Pope Francis has revised the text of the Catechism of the Catholic Church that deals with the death penalty (see the Bollettino here). The previous version of CCC 2267 went like this:
Traditionalis doctrina Ecclesiae, supposita plena determinatione identitatis et responsabilitatis illius qui culpabilis est, recursum ad poenam mortis non excludit, si haec una sit possibilis via ad vitas humanas ab iniusto aggressore efficaciter defendendas.
Si autem instrumenta incruenta sufficiunt ad personarum securitatem ab aggressore defendendam atque protegendam, auctoritas his solummodo utatur instrumentis, utpote quae melius respondeant concretis boni communis condicionibus et sint dignitati personae humanae magis consentanea.
Revera nostris diebus, consequenter ad possibilitates quae Statui praesto sunt ut crimen efficaciter reprimatur, illum qui hoc commisit, innoxium efficiendo, quin illi definitive possibilitas substrahatur ut sese redimat, casus in quibus absolute necessarium sit ut reus supprimatur, “admodum raro [...] intercidunt [...], si qui omnino iam reapse accidunt”
[Assuming that the guilty party’s identity and responsibility have been fully determined, the traditional teaching of the Church does not exclude recourse to the death penalty, if this is the only possible way of effectively defending human lives against the unjust aggressor.
If, however, non-lethal means are sufficient to defend and protect people’s safety from the aggressor, authority will limit itself to such means, as these are more in keeping with the concrete conditions of the common good and more in conformity to the dignity of the human person.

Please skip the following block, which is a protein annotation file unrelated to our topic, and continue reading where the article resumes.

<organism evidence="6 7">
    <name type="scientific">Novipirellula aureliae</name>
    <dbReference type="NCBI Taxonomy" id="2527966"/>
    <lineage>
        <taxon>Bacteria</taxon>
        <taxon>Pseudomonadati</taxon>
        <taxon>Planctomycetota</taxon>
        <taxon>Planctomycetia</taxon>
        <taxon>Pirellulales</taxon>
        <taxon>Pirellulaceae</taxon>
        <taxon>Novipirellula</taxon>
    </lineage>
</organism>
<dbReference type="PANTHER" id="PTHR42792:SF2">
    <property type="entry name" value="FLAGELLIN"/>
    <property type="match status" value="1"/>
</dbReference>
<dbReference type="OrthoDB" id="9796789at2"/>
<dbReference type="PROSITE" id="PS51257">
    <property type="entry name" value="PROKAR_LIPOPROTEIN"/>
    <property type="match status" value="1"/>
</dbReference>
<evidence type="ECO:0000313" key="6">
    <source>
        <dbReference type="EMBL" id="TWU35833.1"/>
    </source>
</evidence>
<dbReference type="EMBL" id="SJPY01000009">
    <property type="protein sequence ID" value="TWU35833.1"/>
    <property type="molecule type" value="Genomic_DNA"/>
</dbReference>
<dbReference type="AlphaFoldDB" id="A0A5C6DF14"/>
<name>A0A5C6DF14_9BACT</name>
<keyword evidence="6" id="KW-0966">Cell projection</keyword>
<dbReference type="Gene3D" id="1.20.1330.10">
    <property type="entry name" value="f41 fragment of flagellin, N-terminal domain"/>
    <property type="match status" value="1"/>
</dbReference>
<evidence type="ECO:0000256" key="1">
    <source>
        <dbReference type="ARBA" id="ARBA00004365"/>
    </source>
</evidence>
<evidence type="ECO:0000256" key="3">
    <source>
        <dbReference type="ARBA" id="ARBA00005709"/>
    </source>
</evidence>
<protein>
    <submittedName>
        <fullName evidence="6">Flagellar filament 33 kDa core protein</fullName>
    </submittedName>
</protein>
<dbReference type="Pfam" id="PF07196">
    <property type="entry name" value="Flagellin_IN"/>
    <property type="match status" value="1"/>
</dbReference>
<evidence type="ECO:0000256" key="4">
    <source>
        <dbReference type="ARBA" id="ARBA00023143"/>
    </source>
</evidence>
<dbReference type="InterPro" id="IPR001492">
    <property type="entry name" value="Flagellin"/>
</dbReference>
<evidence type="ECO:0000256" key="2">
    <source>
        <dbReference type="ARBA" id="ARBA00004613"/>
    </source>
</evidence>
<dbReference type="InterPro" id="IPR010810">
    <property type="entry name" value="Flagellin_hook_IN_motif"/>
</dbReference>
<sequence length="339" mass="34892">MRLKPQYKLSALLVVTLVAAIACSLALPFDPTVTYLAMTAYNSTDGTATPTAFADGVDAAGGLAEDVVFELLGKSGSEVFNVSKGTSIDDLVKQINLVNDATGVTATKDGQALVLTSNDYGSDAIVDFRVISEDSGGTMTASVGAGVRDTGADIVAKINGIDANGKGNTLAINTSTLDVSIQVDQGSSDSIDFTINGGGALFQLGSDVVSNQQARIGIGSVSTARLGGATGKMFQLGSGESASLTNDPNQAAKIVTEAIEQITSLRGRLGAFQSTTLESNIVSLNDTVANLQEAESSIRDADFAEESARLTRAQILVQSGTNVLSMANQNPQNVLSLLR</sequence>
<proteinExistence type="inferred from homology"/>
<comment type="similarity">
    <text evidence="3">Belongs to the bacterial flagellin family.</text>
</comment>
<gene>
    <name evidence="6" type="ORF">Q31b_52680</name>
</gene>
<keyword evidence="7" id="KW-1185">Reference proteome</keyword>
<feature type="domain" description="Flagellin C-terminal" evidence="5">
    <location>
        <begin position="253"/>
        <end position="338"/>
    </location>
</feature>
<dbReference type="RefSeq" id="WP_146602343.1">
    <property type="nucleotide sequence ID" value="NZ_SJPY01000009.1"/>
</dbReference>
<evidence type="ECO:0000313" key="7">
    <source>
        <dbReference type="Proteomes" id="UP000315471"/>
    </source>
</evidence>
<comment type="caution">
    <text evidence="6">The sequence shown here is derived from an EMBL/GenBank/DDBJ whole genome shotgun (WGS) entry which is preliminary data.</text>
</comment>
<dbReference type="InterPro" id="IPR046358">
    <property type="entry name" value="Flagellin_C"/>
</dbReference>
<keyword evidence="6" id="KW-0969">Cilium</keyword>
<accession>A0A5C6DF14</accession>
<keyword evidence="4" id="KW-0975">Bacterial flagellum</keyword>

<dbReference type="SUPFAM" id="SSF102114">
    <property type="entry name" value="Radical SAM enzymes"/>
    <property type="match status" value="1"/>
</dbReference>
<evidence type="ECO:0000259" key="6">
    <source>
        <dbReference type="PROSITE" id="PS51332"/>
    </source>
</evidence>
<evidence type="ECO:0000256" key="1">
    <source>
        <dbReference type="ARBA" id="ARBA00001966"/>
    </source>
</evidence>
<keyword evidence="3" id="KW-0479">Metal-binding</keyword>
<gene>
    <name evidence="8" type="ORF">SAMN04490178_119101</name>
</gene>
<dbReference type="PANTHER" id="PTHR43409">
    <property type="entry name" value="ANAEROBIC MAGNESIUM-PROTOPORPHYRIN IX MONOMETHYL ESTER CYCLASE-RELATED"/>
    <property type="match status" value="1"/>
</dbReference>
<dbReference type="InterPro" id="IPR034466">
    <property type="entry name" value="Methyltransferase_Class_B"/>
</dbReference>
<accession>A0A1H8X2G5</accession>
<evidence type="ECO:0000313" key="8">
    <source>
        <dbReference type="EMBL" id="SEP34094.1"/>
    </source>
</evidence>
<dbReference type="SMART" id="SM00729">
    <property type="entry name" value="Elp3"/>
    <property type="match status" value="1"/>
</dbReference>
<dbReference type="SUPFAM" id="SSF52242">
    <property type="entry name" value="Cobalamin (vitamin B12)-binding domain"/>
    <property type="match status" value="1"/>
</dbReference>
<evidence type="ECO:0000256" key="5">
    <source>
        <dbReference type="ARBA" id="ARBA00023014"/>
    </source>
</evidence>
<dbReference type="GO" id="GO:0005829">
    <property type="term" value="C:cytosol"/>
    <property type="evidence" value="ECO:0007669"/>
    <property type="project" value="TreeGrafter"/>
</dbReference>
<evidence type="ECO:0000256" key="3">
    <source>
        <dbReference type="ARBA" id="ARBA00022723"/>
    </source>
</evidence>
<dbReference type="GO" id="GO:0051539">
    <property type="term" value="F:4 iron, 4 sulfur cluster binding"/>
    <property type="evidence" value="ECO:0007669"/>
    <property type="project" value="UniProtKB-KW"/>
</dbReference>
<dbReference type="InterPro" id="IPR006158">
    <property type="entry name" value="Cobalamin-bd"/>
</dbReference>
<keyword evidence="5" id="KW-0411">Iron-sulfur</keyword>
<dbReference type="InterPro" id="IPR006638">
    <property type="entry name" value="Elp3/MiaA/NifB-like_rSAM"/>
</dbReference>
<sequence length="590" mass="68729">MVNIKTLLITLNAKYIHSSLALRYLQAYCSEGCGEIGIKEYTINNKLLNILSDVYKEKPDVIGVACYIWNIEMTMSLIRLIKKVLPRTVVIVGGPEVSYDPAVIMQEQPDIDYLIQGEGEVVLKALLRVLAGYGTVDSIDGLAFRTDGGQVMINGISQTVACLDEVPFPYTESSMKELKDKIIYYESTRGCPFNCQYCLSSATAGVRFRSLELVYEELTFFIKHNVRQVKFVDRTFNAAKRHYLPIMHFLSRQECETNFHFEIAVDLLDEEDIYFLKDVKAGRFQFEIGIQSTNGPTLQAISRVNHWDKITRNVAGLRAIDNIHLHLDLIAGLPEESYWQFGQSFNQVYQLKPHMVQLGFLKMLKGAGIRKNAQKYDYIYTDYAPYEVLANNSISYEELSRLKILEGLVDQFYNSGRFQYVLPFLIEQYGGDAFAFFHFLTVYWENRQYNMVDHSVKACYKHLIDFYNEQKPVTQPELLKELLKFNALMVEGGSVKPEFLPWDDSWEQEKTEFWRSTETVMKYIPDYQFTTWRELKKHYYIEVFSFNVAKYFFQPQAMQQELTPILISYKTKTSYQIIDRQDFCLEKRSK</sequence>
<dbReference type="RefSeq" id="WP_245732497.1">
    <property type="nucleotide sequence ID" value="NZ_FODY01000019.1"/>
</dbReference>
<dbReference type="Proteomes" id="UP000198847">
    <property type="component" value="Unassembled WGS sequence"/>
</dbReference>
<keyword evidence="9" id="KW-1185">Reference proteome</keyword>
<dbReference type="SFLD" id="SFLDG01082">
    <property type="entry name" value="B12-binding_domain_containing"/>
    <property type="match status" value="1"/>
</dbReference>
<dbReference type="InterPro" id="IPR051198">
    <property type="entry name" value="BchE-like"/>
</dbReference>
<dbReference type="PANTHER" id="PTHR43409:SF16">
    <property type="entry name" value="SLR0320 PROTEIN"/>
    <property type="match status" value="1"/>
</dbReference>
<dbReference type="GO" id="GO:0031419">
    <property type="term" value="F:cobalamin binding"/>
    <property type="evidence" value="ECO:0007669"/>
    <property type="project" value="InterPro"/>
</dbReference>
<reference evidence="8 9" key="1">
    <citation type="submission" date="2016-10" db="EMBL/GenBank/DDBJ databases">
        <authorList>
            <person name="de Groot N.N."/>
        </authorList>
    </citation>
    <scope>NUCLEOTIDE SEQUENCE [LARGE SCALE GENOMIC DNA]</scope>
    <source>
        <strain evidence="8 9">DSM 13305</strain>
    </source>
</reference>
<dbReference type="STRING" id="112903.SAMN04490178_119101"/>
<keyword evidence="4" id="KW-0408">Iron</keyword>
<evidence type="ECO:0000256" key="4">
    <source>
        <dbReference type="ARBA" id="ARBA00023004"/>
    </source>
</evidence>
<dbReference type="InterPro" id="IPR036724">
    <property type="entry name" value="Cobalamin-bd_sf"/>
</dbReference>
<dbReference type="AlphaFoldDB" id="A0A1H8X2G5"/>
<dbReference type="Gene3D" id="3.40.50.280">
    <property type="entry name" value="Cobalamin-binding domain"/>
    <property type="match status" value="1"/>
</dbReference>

Today, in fact, as a consequence of the possibilities which the state has for effectively preventing crime, by rendering one who has committed an offense incapable of doing harm – without definitely taking away from him the possibility of redeeming himself – the cases in which the execution of the offender is an absolute necessity “are very rare, if not practically nonexistent.”]
The new version goes like this:
Quod auctoritas legitima, processu ordinario peracto, recurrere posset ad poenam mortis, diu habitum est utpote responsum nonnullorum delictorum gravitati aptum instrumentumque idoneum, quamvis extremum, ad bonum commune tuendum.
His autem temporibus magis magisque agnoscitur dignitatem personae nullius amitti posse, nec quidem illius qui scelera fecit gravissima. Novus insuper sanctionis poenalis sensus, quoad Statum attinet, magis in dies percipitur. Denique rationes efficientioris custodiae excogitatae sunt quae in tuto collocent debitam civium defensionem, verum nullo modo imminuant reorum potestatem sui ipsius redimendi.
Quapropter Ecclesia, sub Evangelii luce, docet “poenam capitalem non posse admitti quippe quae repugnet inviolabili personae humanae dignitati” atque Ipsa devovet se eidemque per omnem orbem abolendae.
[Recourse to the death penalty on the part of legitimate authority, following a fair trial, was long considered an appropriate response to the gravity of certain crimes and an acceptable, albeit extreme, means of safeguarding the common good.